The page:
America’s political divide translates not just at the ballot box, but at the box office and the living room and just about anywhere there’s entertainment.
That’s perhaps the simplest, and not entirely surprising, conclusion from an extensive new project from the Norman Lear Center and Zogby International. Today they unveiled the results of a new poll of almost 4,000 people that showed that everything from TV, movies and music preferences vary according to political stripes.
Much of it confirms what we’ve already suspected: Conservatives are a NASCAR-loving, Rush-induced, my-way-or-the highway bunch that don’t need no artsy fartsy stuff and are appalled by all the smut on TV. So appalled that they’re not beyond seeing it to believe it.
Liberals are the effete, public TV-loving snob intellects who are surely not going to deign to watch anything that would offer prize money. Even worse, they listen to that category known as “world music.”
O.K., so these are very broad strokes, but the study concludes: “It’s almost like the reds and the blues are living in parallel universes.”
Liberals, for example, are more likely to watch NBC. Conservatives prefer Fox News Channel as well as Fox Broadcasting. The latter finding is interesting: As the home of “The Simpsons” and “Family Guy” and a few shameless reality shows, Fox Broadcasting apparently belies that other finding that conservatives also “think a lot of programming is in bad taste and doesn’t reflect their values.” Or maybe that view has to come from somewhere.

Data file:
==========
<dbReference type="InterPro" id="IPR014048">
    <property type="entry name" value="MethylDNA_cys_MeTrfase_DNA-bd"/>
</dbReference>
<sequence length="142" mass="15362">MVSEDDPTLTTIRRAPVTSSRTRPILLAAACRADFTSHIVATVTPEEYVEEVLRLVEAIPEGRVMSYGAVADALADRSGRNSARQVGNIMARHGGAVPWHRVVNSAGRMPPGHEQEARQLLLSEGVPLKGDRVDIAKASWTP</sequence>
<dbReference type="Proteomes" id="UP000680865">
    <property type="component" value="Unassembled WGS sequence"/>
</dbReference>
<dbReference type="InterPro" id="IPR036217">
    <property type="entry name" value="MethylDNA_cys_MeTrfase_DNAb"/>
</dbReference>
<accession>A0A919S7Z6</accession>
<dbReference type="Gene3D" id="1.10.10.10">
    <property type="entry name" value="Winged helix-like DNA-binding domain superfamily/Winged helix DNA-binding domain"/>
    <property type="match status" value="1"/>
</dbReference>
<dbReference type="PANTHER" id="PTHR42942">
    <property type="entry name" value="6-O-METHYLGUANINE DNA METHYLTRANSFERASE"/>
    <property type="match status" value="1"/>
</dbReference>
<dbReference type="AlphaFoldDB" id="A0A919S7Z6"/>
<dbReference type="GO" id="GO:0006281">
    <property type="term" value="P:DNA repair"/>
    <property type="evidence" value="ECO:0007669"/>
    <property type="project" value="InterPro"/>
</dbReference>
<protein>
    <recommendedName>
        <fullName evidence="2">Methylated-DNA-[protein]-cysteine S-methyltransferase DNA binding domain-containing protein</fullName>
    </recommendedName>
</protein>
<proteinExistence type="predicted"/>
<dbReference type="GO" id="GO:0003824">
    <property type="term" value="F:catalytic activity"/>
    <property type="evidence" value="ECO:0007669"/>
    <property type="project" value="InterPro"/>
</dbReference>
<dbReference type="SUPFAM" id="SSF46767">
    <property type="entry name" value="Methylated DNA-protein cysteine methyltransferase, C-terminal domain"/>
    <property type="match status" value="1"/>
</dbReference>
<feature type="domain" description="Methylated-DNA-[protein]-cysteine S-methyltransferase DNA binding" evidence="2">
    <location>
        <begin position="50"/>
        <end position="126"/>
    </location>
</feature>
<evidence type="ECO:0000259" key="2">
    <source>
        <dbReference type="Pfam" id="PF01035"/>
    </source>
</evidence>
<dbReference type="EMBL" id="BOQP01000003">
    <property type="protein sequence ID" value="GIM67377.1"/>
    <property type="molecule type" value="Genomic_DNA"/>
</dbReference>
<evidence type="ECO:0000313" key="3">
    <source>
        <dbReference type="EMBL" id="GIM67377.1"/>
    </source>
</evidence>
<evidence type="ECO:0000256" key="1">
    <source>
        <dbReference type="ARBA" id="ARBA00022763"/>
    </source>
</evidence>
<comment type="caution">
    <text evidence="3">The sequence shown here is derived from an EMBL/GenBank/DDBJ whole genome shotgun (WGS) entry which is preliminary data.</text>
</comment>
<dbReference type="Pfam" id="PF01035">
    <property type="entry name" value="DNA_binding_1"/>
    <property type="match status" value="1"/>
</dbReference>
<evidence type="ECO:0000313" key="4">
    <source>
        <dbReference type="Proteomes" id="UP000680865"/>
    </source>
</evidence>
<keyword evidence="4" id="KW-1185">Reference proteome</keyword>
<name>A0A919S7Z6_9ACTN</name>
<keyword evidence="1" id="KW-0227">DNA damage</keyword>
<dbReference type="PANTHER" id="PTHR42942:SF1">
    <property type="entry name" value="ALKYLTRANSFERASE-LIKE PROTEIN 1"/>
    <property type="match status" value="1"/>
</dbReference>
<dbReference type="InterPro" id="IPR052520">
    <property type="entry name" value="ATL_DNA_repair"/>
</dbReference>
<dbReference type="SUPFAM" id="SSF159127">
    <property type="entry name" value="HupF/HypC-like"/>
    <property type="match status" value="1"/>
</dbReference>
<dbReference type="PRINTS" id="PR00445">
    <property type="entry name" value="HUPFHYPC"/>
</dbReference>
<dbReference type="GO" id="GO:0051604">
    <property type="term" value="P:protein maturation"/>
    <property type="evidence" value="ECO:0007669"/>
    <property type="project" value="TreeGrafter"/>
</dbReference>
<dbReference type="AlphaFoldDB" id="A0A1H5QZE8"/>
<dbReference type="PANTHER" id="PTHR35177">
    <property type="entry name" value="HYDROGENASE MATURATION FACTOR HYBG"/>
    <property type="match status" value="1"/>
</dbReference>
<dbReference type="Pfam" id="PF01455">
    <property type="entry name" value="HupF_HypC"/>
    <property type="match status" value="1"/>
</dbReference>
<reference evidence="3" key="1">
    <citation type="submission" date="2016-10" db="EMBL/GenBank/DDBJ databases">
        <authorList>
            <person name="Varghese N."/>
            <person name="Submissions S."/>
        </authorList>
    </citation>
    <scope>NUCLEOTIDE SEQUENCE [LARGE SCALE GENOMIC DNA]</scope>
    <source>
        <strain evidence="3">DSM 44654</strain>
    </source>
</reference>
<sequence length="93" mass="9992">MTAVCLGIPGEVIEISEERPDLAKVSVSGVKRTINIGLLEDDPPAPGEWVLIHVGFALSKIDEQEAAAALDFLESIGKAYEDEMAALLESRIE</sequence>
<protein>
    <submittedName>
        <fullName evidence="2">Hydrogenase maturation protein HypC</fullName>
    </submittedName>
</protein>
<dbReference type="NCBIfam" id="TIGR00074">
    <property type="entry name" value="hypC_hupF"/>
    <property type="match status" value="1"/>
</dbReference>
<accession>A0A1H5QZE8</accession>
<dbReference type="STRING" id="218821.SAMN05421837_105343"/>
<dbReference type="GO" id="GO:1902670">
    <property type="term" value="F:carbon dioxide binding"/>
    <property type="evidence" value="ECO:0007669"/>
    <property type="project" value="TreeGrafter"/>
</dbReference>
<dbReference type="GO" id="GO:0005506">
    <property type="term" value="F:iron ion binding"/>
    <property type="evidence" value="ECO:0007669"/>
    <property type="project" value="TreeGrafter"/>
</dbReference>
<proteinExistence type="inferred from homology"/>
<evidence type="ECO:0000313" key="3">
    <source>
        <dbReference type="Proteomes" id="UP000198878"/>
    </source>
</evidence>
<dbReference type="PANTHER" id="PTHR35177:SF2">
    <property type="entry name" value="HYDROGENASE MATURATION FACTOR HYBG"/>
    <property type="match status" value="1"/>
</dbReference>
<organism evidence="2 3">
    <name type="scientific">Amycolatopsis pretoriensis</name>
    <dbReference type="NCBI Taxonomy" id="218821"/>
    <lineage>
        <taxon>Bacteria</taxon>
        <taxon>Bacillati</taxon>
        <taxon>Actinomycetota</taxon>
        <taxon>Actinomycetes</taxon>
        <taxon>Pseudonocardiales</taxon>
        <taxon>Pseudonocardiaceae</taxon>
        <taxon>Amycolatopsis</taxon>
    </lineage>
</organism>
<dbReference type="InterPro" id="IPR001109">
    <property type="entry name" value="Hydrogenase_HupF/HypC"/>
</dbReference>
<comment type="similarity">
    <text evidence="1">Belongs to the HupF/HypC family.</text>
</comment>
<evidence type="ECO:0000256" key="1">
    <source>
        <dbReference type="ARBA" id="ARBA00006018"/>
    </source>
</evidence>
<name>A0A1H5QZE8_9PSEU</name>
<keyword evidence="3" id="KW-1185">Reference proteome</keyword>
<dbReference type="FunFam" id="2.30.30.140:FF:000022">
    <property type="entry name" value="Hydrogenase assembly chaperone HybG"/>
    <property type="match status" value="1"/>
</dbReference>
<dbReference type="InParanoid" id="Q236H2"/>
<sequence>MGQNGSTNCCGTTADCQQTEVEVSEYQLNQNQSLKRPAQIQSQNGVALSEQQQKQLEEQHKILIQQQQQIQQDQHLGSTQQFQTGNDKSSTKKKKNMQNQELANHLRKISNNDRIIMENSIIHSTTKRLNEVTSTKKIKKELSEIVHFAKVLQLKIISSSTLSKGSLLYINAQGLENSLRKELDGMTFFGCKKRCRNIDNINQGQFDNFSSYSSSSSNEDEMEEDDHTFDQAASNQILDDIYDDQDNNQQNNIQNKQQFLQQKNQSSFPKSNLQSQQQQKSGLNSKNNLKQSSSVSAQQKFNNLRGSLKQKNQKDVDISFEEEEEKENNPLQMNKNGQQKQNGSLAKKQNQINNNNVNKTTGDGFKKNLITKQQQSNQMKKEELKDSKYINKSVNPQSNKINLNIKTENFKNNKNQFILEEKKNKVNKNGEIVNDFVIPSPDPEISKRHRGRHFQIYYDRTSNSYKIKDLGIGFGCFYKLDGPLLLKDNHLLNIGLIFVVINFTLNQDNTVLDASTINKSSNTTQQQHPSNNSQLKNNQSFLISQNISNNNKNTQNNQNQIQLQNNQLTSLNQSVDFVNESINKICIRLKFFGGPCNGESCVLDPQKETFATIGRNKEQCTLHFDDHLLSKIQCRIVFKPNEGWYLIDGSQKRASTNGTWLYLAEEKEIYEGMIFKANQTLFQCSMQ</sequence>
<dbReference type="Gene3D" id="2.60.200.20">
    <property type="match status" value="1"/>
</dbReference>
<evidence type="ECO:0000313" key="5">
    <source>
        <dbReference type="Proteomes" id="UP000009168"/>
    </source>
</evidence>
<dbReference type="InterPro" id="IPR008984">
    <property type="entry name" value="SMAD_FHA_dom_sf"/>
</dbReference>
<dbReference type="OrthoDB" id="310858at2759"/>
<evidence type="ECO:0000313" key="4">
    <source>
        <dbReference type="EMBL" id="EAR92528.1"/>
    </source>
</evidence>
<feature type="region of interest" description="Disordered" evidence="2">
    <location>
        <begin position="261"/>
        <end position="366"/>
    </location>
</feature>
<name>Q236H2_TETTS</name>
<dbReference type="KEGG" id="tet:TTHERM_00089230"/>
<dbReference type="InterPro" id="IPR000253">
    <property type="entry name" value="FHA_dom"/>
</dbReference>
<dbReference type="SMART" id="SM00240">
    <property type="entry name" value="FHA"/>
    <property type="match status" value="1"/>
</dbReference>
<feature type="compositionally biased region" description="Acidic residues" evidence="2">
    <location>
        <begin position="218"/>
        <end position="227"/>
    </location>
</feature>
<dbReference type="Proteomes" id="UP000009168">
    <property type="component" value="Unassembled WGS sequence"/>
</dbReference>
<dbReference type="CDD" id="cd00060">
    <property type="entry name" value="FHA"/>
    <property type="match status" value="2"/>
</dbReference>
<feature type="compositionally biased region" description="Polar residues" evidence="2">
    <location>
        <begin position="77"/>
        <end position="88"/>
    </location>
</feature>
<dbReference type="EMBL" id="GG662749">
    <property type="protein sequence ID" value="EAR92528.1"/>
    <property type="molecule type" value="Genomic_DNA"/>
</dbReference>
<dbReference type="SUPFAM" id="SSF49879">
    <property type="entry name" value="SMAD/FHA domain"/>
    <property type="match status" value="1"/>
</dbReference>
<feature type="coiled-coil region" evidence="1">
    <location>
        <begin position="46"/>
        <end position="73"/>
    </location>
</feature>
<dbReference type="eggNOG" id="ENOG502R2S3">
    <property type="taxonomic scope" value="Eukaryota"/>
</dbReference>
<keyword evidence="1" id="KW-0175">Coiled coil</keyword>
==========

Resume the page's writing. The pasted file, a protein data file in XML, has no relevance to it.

Conservatives also don’t much like to go to the movies, don’t like much contemporary music and aren’t big book readers. Their favorite music is classical, with country and gospel also among their preferences. They like to watch sports — particularly football and auto racing. “They think that fictional TV shows and movies are politically biased, and they believe they can predict a person’s politics if they know the person’s entertainment preferences,” the polling showed.
Liberals shy away from game shows and reality shows — bad news during a strike —but love “60 Minutes,” “Brothers and Sisters,” PBS, HBO, Comedy Central and “The Daily Show.” They like going to the movies, the theater, museums and galleries — although they still like football. And they enjoy entertainment with political themes, as some 68% seek it out (perhaps “Lions for Lambs” was a bit too much even for this group).
Moderates, meanwhile, like all of those police procedurals, game shows and reality programs. They do watch Fox News, and more than liberals and conservatives, like daytime and children’s programming and self-help books.
That’s a finding could be encouragement for the Obama campaign and its Oprah endorsement: “Our survey analysis shows moderates tend not to seek out entertainment with a political edge, so when they take a dose of politics, it may go down better when administered by such a non political bona fide star. It is also important to note that 62% of moderates are women, which could also help intensify the Oprah endorsement.”
One other finding perhaps explains why “Rush Limbaugh” continues to thrive while Air America has had its struggles: Liberals are much more likely than conservatives to listen to commentary and entertainment that they disagree with. While 22% of conservatives said that they never enjoy entertainment that reflects values other than their own, only 7% of liberals felt the same way.
So where are the commonalities? “House” was pretty non-partisan, with an almost equal number of adherents across the spectrum. Also in that category were news, football, “The Da Vinci Code,” classical music and the video game “Mario.”
The complete results are here.